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Continued support for clinical research careers

(08.06.11)

The Academy of Finland’s Research Council for Health has decided to provide funding to eight clinical researchers, which is equivalent to 40 per cent of the 20 applications received. The funding is granted for a three-year term. The Research Council has supported clinical research careers since 2006.

The objective of the funding is to support researchers in clinical practice by providing funding for part-time research. The aim is to promote clinical research careers in cooperation with, for example, university hospitals, and to encourage medical doctors working in clinical practice to engage in research so that they can continue to pursue their research career while in specialist training and, upon completion of that training, alongside with clinical practice.

In the October call 2010, the Research Council also decided to provide funding to 11 Academy Research Fellows and 26 Postdoctoral Researchers. The appointees will start their term in September 2011. The Research Council allocated a total of some EUR 4.3 million for the salaries of the new Academy Research Fellows and some EUR 7.2 million for the salaries of the new Postdoctoral Researchers.

The Research Council received a total of 61 applications for research posts as Academy Research Fellow by the October 2010 call deadline. The researchers selected as Academy Research Fellows have completed their doctorate no more than 3–9 years ago. The Academy Research Fellow term is five years and after their term, the researchers are normally employed in demanding tasks at universities and research institutes but also outside the university sector. In August, the Research Council will decide on separate research grants for the new Academy Research Fellows’ research costs.

The Research Council received in all 113 applications for research posts as Postdoctoral Researcher. A three-year term as Postdoctoral Researcher can be granted to researchers who have gained their doctorate no more than four years ago. Besides salary funding, Postdoctoral Researchers are also granted funding for other purposes, such as international cooperation and mobility. Postdoctoral Researcher funding is designed to advance the professional competence and independence of promising researchers after they have obtained their doctorate.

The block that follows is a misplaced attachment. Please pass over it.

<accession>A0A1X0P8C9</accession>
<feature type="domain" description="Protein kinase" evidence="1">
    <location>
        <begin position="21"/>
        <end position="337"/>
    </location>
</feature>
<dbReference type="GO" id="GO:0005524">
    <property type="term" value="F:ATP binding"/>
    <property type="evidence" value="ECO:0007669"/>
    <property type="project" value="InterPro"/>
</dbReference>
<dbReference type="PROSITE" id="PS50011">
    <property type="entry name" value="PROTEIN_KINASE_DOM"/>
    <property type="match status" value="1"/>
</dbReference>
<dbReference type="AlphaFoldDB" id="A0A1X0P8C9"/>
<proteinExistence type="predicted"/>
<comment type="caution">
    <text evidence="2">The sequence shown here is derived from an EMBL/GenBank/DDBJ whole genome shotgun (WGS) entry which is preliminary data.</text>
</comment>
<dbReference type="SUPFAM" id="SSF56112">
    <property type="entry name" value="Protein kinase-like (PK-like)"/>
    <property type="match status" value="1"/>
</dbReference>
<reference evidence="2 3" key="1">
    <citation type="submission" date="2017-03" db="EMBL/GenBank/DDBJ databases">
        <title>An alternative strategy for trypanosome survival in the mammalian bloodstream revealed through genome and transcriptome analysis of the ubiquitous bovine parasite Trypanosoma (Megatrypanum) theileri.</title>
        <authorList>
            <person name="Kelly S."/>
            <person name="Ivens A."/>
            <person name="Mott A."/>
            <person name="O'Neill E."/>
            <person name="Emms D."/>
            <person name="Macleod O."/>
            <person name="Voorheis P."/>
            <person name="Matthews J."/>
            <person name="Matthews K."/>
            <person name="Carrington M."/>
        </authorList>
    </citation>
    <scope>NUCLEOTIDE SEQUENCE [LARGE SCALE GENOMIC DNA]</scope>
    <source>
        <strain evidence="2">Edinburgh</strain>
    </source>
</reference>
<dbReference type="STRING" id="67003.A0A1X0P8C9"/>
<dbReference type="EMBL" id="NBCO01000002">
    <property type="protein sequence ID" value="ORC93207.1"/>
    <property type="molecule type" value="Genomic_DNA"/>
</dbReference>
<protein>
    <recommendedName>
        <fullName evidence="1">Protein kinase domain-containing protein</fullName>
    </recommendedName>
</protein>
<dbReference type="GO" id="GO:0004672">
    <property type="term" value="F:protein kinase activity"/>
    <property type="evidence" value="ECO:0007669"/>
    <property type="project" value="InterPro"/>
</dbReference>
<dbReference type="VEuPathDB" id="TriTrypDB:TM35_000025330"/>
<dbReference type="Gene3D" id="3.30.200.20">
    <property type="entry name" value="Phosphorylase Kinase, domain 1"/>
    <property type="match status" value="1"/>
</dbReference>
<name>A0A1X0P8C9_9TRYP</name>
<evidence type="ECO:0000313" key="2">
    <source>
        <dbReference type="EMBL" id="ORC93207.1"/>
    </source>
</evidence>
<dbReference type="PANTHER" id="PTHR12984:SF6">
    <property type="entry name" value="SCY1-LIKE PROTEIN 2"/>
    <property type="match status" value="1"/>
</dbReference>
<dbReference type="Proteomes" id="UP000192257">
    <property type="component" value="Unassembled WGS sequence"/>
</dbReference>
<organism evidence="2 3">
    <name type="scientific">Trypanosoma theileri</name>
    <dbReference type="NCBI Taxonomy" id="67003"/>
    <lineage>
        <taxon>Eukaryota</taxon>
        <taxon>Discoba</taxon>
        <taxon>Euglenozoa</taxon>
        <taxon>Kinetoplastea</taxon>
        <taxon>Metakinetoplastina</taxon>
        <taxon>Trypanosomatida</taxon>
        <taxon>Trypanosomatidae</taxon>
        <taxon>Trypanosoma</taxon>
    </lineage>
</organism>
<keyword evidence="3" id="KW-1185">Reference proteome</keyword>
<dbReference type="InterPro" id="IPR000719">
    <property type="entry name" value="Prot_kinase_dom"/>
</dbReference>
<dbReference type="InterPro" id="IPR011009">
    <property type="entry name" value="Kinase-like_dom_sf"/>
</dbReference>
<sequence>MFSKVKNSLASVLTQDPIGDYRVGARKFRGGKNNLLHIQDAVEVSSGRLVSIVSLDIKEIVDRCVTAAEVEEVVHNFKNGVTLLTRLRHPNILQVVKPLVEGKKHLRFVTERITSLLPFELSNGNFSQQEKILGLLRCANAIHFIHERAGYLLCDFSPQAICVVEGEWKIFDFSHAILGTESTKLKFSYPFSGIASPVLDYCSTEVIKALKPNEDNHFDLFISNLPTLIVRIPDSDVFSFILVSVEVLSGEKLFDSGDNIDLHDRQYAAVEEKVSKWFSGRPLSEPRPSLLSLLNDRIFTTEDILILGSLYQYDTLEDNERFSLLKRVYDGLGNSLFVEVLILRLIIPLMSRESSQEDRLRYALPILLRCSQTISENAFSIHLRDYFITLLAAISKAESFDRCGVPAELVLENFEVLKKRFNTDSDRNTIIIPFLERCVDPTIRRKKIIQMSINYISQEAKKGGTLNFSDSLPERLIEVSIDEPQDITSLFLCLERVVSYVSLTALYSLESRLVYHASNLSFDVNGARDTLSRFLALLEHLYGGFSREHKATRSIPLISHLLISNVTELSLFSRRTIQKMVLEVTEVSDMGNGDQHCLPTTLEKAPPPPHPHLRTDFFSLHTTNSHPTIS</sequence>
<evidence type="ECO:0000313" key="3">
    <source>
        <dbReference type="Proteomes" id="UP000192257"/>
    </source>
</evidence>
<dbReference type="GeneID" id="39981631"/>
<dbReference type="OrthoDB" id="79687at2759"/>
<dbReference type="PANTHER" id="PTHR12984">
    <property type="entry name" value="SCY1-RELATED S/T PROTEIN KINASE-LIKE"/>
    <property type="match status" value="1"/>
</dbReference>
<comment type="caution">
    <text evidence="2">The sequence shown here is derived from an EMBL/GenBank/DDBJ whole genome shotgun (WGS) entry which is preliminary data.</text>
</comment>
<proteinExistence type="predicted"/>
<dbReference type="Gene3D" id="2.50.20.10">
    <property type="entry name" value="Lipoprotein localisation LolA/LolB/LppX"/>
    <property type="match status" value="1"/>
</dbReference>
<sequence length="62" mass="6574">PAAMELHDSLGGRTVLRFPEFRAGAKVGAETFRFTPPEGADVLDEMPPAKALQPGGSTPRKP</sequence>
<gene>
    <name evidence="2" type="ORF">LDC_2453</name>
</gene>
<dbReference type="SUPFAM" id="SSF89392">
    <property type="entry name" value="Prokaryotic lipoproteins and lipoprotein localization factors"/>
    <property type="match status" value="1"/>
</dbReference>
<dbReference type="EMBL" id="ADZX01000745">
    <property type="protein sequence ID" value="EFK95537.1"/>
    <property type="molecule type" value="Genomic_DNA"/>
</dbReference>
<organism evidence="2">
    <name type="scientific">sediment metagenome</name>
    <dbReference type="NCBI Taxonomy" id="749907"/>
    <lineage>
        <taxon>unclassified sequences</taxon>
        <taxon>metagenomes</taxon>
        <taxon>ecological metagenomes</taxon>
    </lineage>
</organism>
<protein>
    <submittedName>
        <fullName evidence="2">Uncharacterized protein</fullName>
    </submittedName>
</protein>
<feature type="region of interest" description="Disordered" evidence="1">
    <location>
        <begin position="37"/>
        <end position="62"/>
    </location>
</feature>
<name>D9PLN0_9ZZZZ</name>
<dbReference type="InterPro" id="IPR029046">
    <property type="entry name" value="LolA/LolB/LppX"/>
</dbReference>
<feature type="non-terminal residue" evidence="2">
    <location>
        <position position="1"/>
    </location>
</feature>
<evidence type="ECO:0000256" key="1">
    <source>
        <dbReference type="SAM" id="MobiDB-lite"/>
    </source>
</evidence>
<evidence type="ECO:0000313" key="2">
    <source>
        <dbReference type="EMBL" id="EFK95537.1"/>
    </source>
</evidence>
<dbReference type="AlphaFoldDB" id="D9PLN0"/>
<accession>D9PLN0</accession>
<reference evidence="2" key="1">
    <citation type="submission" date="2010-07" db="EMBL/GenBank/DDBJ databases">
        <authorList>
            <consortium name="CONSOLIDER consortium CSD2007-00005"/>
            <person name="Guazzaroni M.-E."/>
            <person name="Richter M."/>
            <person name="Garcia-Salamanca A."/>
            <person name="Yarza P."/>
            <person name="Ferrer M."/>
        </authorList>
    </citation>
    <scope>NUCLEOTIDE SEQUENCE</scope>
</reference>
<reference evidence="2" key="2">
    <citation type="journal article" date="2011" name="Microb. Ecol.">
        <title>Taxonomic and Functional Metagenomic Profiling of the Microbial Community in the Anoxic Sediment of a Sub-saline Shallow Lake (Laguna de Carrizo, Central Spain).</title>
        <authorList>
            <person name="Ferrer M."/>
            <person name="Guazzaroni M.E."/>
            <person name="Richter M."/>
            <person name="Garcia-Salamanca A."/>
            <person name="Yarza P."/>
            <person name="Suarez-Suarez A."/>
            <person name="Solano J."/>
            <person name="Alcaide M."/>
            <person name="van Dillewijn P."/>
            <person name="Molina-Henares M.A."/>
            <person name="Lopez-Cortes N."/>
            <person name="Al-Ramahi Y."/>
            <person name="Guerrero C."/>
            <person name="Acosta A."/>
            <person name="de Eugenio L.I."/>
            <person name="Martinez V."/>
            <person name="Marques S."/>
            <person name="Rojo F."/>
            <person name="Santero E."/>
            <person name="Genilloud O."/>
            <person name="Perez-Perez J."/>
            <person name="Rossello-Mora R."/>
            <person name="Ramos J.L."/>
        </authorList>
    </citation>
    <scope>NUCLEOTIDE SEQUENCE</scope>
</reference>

The new Academy Research Fellows are researching e.g. the following topics:

Kaisa Hartikainen (Tampere University Hospital): A number of neurological and psychiatric disorders can cause frontal lobe dysfunction. Even mild disturbances may significantly impair the ability to maintain employment and function successfully in everyday life and social interactions. The aim of Hartikainen’s research is to determine the role of different frontal lobe regions in emotion and executive function interaction. Furthermore, she will aim to develop objective and more sensitive ways to detect affective and behavioural dysfunction as well as novel ways to rehabilitate such dysfunctions.

Kari Kalliokoski (University of Turku): Lack of time is one of the main reasons why people do not exercise enough. Recent findings suggest that people can achieve similar health benefits with both short-duration high-intensity interval training (HIIT) and long-duration moderate intensity exercise. However, there are still many open questions concerning HIIT, such as whether it is tolerable and effective in patients with cardiovascular and metabolic diseases. Kalliokoski’s team will investigate these issues in HIIT training intervention studies in healthy subjects and in patients with type 2 diabetes and cardiovascular disease. When successful, the project will lead to remarkable possibilities for the prevention and treatment of diseases.